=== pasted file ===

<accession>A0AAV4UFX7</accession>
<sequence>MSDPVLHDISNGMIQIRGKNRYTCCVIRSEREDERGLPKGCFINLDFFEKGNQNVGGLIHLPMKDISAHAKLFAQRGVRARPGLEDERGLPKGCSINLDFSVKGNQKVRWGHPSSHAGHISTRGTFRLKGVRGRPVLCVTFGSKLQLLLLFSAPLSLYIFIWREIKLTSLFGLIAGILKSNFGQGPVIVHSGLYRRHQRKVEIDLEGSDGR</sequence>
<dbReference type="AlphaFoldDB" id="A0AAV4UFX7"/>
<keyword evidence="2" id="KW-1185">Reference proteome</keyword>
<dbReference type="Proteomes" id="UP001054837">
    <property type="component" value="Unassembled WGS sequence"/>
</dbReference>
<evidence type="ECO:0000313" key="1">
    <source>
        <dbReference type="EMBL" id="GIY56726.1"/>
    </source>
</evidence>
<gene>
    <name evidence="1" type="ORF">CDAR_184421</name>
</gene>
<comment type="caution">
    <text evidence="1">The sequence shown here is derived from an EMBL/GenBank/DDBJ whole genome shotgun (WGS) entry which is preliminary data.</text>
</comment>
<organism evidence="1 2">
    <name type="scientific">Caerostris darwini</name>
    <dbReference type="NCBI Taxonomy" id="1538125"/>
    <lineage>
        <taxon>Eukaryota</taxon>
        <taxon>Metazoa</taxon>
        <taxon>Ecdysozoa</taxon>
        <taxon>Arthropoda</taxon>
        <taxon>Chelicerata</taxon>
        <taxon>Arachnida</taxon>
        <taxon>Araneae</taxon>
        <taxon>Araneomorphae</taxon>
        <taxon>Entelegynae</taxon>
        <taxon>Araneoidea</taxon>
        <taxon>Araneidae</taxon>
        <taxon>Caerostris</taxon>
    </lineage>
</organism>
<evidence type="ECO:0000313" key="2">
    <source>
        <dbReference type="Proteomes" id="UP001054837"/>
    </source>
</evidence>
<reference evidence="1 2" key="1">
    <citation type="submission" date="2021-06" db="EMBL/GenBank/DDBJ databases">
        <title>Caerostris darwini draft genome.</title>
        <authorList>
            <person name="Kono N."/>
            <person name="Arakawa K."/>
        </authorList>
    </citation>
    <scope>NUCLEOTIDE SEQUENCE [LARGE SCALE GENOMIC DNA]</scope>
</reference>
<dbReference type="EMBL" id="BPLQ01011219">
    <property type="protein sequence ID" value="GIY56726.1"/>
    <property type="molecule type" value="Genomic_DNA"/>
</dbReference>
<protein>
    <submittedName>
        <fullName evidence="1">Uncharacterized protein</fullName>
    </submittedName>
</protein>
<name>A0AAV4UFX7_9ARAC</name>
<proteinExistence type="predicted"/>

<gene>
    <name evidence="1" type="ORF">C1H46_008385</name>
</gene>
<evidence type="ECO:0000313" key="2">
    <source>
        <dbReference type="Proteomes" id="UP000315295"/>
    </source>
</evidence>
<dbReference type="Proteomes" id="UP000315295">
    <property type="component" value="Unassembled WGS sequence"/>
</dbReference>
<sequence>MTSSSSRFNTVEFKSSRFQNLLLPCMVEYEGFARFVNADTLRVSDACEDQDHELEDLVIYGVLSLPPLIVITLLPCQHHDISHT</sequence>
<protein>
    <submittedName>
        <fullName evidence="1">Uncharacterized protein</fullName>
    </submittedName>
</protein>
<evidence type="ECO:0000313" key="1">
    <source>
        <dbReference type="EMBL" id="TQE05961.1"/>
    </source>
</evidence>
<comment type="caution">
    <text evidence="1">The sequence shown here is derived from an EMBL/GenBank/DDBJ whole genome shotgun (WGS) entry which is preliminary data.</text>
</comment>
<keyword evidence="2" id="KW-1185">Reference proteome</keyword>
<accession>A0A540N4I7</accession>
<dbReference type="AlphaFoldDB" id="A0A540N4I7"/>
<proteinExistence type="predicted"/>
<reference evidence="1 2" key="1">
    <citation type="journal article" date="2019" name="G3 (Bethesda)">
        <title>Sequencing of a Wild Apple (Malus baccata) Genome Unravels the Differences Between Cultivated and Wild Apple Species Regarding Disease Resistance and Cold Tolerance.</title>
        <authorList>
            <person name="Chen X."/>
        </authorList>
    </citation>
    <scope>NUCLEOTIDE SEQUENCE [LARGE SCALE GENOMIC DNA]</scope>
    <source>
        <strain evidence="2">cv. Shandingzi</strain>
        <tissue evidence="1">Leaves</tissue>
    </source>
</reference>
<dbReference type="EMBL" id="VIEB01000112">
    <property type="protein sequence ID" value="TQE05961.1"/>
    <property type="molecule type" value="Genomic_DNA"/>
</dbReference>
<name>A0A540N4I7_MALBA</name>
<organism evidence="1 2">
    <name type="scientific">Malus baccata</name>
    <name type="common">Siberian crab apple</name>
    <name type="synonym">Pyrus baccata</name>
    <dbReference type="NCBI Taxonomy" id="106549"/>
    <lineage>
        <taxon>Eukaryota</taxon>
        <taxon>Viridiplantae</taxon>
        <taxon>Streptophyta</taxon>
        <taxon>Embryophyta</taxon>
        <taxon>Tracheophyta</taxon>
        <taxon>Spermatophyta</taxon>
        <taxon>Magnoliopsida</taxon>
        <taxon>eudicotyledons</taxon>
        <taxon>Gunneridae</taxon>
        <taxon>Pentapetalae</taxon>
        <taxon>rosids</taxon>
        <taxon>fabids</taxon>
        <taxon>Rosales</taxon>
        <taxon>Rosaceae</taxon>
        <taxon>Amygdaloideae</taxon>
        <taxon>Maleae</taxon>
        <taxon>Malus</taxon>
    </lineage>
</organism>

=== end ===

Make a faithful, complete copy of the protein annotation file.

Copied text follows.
<accession>A0AAV4UFX7</accession>
<sequence>MSDPVLHDISNGMIQIRGKNRYTCCVIRSEREDERGLPKGCFINLDFFEKGNQNVGGLIHLPMKDISAHAKLFAQRGVRARPGLEDERGLPKGCSINLDFSVKGNQKVRWGHPSSHAGHISTRGTFRLKGVRGRPVLCVTFGSKLQLLLLFSAPLSLYIFIWREIKLTSLFGLIAGILKSNFGQGPVIVHSGLYRRHQRKVEIDLEGSDGR</sequence>
<dbReference type="AlphaFoldDB" id="A0AAV4UFX7"/>
<keyword evidence="2" id="KW-1185">Reference proteome</keyword>
<dbReference type="Proteomes" id="UP001054837">
    <property type="component" value="Unassembled WGS sequence"/>
</dbReference>
<evidence type="ECO:0000313" key="1">
    <source>
        <dbReference type="EMBL" id="GIY56726.1"/>
    </source>
</evidence>
<gene>
    <name evidence="1" type="ORF">CDAR_184421</name>
</gene>
<comment type="caution">
    <text evidence="1">The sequence shown here is derived from an EMBL/GenBank/DDBJ whole genome shotgun (WGS) entry which is preliminary data.</text>
</comment>
<organism evidence="1 2">
    <name type="scientific">Caerostris darwini</name>
    <dbReference type="NCBI Taxonomy" id="1538125"/>
    <lineage>
        <taxon>Eukaryota</taxon>
        <taxon>Metazoa</taxon>
        <taxon>Ecdysozoa</taxon>
        <taxon>Arthropoda</taxon>
        <taxon>Chelicerata</taxon>
        <taxon>Arachnida</taxon>
        <taxon>Araneae</taxon>
        <taxon>Araneomorphae</taxon>
        <taxon>Entelegynae</taxon>
        <taxon>Araneoidea</taxon>
        <taxon>Araneidae</taxon>
        <taxon>Caerostris</taxon>
    </lineage>
</organism>
<evidence type="ECO:0000313" key="2">
    <source>
        <dbReference type="Proteomes" id="UP001054837"/>
    </source>
</evidence>
<reference evidence="1 2" key="1">
    <citation type="submission" date="2021-06" db="EMBL/GenBank/DDBJ databases">
        <title>Caerostris darwini draft genome.</title>
        <authorList>
            <person name="Kono N."/>
            <person name="Arakawa K."/>
        </authorList>
    </citation>
    <scope>NUCLEOTIDE SEQUENCE [LARGE SCALE GENOMIC DNA]</scope>
</reference>
<dbReference type="EMBL" id="BPLQ01011219">
    <property type="protein sequence ID" value="GIY56726.1"/>
    <property type="molecule type" value="Genomic_DNA"/>
</dbReference>
<protein>
    <submittedName>
        <fullName evidence="1">Uncharacterized protein</fullName>
    </submittedName>
</protein>
<name>A0AAV4UFX7_9ARAC</name>
<proteinExistence type="predicted"/>

<gene>
    <name evidence="1" type="ORF">C1H46_008385</name>
</gene>
<evidence type="ECO:0000313" key="2">
    <source>
        <dbReference type="Proteomes" id="UP000315295"/>
    </source>
</evidence>
<dbReference type="Proteomes" id="UP000315295">
    <property type="component" value="Unassembled WGS sequence"/>
</dbReference>
<sequence>MTSSSSRFNTVEFKSSRFQNLLLPCMVEYEGFARFVNADTLRVSDACEDQDHELEDLVIYGVLSLPPLIVITLLPCQHHDISHT</sequence>
<protein>
    <submittedName>
        <fullName evidence="1">Uncharacterized protein</fullName>
    </submittedName>
</protein>
<evidence type="ECO:0000313" key="1">
    <source>
        <dbReference type="EMBL" id="TQE05961.1"/>
    </source>
</evidence>
<comment type="caution">
    <text evidence="1">The sequence shown here is derived from an EMBL/GenBank/DDBJ whole genome shotgun (WGS) entry which is preliminary data.</text>
</comment>
<keyword evidence="2" id="KW-1185">Reference proteome</keyword>
<accession>A0A540N4I7</accession>
<dbReference type="AlphaFoldDB" id="A0A540N4I7"/>
<proteinExistence type="predicted"/>
<reference evidence="1 2" key="1">
    <citation type="journal article" date="2019" name="G3 (Bethesda)">
        <title>Sequencing of a Wild Apple (Malus baccata) Genome Unravels the Differences Between Cultivated and Wild Apple Species Regarding Disease Resistance and Cold Tolerance.</title>
        <authorList>
            <person name="Chen X."/>
        </authorList>
    </citation>
    <scope>NUCLEOTIDE SEQUENCE [LARGE SCALE GENOMIC DNA]</scope>
    <source>
        <strain evidence="2">cv. Shandingzi</strain>
        <tissue evidence="1">Leaves</tissue>
    </source>
</reference>
<dbReference type="EMBL" id="VIEB01000112">
    <property type="protein sequence ID" value="TQE05961.1"/>
    <property type="molecule type" value="Genomic_DNA"/>
</dbReference>
<name>A0A540N4I7_MALBA</name>
<organism evidence="1 2">
    <name type="scientific">Malus baccata</name>
    <name type="common">Siberian crab apple</name>
    <name type="synonym">Pyrus baccata</name>
    <dbReference type="NCBI Taxonomy" id="106549"/>
    <lineage>
        <taxon>Eukaryota</taxon>
        <taxon>Viridiplantae</taxon>
        <taxon>Streptophyta</taxon>
        <taxon>Embryophyta</taxon>
        <taxon>Tracheophyta</taxon>
        <taxon>Spermatophyta</taxon>
        <taxon>Magnoliopsida</taxon>
        <taxon>eudicotyledons</taxon>
        <taxon>Gunneridae</taxon>
        <taxon>Pentapetalae</taxon>
        <taxon>rosids</taxon>
        <taxon>fabids</taxon>
        <taxon>Rosales</taxon>
        <taxon>Rosaceae</taxon>
        <taxon>Amygdaloideae</taxon>
        <taxon>Maleae</taxon>
        <taxon>Malus</taxon>
    </lineage>
</organism>